Poland stops arms deliveries to Ukraine

Poland stops arms deliveries to Ukraine

Poland’s prime minister said in a statement on Wednesday that his country was no longer supplying weapons to Kiev because it was concentrating on its own rearmament. Hours after Warsaw “urgently” summoned the Ukrainian ambassador to protest President Volodymyr Zelensky’s comments at the United Nations.

“We are no longer transferring weapons to Ukraine because we are equipping ourselves with the most modern weapons,” explained Mateusz Morawiecki in an interview with the private broadcaster Polsat News about Poland’s military and humanitarian support for Ukraine. Ukraine despite grain conflict.

The prime minister did not say when Poland, one of Ukraine’s biggest arms suppliers, stopped deliveries or whether it had anything to do with the grain conflict.

“We are mainly focusing on modernizing and rapidly arming the Polish army so that it becomes one of the most powerful land armies in Europe in the shortest possible time,” he said.

He also said that the military center in the city of Rzeszow in the southeast of the country, through which Western equipment for Ukraine is transported, was functioning normally.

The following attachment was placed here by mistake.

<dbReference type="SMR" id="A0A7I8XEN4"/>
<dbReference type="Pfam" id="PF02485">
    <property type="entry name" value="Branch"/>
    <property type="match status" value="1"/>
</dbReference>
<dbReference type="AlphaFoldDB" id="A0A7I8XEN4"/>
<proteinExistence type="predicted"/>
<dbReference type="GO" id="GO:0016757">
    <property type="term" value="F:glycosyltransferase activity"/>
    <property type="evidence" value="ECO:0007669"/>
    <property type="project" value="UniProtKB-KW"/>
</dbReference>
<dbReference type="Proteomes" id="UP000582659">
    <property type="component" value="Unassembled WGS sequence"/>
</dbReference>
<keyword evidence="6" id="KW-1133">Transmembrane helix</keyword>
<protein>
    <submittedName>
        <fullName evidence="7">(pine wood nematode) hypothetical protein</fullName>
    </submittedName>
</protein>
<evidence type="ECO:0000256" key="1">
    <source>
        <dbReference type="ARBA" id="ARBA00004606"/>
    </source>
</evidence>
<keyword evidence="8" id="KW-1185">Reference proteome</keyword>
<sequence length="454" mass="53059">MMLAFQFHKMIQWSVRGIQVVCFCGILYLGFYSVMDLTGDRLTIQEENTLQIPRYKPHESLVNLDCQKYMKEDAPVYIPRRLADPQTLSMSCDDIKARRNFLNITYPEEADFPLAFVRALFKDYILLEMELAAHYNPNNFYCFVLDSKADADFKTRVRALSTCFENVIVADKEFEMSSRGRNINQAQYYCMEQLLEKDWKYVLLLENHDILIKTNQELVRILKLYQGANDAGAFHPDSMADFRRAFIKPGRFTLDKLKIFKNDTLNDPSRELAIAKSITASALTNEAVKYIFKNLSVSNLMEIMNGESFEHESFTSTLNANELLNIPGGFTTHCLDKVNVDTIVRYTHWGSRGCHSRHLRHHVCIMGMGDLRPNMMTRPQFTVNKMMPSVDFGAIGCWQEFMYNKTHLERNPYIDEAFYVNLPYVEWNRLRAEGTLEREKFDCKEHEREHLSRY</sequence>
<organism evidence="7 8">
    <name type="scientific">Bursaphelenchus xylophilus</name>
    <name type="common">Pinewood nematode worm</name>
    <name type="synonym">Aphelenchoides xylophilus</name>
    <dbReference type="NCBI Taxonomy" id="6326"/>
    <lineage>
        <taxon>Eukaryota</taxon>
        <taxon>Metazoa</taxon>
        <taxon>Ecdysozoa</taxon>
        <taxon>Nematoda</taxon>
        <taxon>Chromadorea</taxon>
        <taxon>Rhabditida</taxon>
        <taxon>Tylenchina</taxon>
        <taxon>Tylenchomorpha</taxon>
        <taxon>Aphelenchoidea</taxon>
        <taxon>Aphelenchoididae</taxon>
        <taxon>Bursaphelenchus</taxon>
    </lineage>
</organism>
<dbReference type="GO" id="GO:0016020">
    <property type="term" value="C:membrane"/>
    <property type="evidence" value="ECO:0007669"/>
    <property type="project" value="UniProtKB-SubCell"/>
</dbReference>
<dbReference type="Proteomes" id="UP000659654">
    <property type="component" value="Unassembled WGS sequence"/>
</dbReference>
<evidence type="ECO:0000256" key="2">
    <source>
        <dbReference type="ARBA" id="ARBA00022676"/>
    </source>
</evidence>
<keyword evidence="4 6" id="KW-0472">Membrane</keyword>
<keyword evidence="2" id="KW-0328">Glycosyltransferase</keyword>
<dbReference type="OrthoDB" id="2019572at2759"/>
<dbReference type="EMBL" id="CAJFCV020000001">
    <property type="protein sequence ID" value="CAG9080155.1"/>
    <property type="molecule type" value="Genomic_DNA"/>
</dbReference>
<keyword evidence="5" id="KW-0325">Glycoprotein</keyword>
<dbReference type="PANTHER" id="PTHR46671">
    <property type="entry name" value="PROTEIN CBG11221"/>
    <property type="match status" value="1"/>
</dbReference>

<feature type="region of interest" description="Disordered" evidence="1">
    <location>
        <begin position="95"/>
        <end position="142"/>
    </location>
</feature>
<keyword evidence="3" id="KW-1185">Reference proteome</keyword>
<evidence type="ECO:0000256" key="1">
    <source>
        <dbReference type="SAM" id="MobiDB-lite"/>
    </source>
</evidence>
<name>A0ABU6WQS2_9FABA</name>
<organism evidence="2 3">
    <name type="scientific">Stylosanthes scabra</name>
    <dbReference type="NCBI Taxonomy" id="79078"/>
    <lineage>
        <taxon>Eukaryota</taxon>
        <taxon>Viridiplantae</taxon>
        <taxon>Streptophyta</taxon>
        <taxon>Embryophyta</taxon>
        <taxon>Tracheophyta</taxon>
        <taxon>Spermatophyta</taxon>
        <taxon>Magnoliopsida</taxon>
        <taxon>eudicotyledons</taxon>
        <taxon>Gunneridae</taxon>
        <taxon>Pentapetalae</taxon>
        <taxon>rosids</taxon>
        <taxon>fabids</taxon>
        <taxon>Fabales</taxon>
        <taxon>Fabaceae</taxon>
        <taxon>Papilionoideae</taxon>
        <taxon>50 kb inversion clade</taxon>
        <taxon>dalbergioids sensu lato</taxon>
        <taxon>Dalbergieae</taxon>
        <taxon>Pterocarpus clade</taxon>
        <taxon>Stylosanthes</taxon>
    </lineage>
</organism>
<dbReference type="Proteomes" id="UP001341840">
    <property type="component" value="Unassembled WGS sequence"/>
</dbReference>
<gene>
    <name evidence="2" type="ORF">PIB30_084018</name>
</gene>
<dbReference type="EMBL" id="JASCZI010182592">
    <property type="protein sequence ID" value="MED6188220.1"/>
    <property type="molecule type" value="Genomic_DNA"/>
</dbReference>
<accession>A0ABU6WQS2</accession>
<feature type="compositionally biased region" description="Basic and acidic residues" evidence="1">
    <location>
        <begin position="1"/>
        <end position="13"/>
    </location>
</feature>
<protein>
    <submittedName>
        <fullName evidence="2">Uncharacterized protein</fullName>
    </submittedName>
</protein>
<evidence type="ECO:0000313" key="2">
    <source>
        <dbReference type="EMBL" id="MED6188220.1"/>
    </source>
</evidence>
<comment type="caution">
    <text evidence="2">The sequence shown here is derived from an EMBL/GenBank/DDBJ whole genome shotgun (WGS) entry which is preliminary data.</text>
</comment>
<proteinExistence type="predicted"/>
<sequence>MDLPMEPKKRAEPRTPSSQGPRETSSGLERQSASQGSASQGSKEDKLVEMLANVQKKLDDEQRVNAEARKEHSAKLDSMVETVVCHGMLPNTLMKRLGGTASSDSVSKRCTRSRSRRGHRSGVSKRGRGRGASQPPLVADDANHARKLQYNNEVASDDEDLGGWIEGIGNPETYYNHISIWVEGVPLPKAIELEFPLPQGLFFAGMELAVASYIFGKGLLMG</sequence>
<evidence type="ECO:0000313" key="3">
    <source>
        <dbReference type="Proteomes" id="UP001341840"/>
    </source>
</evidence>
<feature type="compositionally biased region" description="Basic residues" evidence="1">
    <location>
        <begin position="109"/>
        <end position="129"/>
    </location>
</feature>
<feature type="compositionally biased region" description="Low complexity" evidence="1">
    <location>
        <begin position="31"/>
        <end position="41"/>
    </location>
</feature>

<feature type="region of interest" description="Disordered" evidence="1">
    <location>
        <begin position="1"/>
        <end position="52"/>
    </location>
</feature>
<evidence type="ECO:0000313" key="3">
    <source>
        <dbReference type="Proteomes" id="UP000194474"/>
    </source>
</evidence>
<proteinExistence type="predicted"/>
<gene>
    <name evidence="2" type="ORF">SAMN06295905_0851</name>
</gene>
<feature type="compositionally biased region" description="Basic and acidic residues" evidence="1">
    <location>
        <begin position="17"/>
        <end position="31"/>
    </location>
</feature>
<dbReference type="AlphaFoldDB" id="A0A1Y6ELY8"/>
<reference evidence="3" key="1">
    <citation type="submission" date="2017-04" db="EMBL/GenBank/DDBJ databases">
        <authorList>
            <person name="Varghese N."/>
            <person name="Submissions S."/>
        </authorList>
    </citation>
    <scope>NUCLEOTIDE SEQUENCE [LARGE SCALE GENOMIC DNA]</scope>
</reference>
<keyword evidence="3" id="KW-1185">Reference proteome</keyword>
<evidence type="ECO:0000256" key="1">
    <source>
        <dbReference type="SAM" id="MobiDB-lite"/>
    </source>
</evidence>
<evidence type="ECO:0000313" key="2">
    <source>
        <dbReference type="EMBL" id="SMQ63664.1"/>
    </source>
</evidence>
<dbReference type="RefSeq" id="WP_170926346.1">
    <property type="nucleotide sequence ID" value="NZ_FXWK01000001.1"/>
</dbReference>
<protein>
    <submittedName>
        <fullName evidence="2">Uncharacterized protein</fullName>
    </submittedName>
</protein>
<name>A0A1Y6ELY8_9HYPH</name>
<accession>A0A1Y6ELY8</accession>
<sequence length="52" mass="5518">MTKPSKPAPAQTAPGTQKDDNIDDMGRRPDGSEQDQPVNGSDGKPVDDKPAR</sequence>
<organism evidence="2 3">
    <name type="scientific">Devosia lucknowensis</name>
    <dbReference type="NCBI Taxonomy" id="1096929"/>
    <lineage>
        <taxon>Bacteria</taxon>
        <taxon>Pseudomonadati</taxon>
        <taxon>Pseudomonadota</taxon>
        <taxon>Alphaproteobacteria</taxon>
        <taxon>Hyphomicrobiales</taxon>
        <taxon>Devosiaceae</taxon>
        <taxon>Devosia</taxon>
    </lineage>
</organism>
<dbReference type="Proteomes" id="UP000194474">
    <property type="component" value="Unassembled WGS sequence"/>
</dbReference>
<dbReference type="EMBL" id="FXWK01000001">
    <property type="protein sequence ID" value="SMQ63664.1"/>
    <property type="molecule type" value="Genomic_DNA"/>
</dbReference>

These statements come hours after Warsaw issued an “emergency” summons to Ukraine’s ambassador to protest President Volodymyr Zelensky’s remarks at the United Nations.

On Tuesday, the Ukrainian president denounced that “certain countries are feigning solidarity (with Ukraine, editor’s note) by indirectly supporting Russia.”

The Polish Deputy Foreign Minister, who received the Ukrainian diplomat, condemned as a “false thesis regarding Poland and especially regarding Poland, which has supported Ukraine since the first days of the war,” the press release said Ministry.

Tensions between Warsaw and Kiev, caused by the conflict over Ukrainian grain, whose imports Poland has banned to protect the interests of its farmers, have increased in recent days.

Brussels’ announcement on Friday that it would lift the end of the import ban on Ukrainian grain imposed by five EU states in May inflamed tempers and provoked unilateral embargoes, to which Kiev responded on Monday by announcing that it would lodge a complaint with the World Trade Organization (WTO ).

Poland’s prime minister warned on Wednesday that he would expand the list of Ukrainian products banned from imports if Kiev escalates its conflict over a grain embargo.

Ukrainian diplomacy reacted quickly, calling on Poland to “put aside emotions” and adopt a “constructive” approach to the dispute over grain exports.